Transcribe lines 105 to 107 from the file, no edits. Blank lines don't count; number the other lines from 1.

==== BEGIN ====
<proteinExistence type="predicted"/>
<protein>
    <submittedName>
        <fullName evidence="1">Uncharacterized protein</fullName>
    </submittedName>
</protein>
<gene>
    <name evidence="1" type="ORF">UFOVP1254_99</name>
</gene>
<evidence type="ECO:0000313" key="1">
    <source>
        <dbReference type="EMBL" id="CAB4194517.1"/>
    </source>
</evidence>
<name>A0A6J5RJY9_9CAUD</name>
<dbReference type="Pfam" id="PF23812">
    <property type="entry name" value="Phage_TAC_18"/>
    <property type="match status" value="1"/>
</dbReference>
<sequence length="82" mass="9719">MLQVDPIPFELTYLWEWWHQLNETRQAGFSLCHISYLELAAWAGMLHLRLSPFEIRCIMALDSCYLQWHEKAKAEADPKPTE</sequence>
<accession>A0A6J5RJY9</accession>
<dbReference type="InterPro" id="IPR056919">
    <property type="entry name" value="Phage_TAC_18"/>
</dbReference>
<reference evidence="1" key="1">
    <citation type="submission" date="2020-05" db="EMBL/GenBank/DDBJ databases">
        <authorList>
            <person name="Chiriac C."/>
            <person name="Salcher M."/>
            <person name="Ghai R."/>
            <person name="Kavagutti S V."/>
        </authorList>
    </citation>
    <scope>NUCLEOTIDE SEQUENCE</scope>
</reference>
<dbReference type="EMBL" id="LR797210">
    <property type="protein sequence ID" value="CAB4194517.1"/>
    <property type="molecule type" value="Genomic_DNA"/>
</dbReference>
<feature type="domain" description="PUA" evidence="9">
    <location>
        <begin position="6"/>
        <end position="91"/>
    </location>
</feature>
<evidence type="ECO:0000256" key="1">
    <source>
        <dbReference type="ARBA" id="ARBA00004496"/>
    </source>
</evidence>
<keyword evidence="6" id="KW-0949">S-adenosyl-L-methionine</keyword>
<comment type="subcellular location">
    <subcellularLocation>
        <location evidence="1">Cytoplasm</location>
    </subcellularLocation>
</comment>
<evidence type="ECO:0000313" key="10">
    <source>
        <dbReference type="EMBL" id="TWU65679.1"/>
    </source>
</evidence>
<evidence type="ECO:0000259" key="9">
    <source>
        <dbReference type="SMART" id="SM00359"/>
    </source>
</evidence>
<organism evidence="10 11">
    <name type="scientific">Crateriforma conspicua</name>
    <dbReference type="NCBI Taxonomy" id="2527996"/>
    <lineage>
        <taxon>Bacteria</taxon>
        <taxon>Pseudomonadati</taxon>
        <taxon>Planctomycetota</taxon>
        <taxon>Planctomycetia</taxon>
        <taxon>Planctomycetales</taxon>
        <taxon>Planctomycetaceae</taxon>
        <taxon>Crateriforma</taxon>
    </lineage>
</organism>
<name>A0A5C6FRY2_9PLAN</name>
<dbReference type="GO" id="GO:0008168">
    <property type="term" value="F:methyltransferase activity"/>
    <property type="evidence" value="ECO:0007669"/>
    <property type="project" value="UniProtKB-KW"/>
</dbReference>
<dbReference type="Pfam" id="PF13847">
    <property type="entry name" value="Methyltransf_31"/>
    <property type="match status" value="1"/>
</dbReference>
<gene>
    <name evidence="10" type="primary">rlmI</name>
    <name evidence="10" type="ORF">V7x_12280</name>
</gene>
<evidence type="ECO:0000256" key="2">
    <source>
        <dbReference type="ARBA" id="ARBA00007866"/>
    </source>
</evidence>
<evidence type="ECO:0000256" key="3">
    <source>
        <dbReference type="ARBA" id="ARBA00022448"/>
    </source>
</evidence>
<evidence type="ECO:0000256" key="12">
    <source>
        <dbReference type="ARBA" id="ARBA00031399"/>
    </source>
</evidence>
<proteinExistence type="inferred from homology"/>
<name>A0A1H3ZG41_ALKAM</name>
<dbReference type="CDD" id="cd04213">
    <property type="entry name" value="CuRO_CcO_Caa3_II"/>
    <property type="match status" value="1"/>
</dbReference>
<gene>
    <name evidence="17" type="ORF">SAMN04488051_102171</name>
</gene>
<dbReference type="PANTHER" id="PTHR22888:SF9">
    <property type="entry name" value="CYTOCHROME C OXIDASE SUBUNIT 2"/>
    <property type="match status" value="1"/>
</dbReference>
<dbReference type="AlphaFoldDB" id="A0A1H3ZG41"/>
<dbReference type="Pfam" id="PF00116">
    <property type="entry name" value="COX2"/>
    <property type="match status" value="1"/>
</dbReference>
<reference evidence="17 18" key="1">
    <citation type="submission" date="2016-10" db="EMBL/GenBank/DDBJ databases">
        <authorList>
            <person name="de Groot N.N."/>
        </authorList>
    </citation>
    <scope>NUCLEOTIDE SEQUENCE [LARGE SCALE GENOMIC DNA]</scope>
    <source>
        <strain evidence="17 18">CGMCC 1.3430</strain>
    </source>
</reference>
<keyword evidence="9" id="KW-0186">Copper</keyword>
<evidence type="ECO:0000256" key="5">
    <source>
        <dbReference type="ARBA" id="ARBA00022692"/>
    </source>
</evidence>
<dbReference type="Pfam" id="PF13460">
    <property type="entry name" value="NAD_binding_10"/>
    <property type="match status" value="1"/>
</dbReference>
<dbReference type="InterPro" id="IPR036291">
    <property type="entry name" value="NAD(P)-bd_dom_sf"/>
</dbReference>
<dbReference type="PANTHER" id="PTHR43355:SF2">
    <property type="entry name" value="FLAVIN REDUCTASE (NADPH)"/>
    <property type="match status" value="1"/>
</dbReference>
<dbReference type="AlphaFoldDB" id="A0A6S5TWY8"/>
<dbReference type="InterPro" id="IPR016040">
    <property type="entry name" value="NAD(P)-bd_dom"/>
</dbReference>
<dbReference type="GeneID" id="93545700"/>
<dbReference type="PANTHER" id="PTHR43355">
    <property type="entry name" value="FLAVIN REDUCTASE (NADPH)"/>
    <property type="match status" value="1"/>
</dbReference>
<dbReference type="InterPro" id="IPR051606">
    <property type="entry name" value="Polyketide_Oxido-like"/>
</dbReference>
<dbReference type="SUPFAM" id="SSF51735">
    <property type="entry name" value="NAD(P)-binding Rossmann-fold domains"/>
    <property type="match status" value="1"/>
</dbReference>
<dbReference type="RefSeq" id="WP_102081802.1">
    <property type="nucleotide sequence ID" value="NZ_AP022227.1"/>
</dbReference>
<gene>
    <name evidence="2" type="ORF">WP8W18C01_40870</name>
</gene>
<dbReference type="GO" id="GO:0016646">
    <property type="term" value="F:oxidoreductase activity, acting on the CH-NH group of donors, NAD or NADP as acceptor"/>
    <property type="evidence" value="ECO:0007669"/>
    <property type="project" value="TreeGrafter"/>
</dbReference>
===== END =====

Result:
    <source>
        <dbReference type="ARBA" id="ARBA00031399"/>
    </source>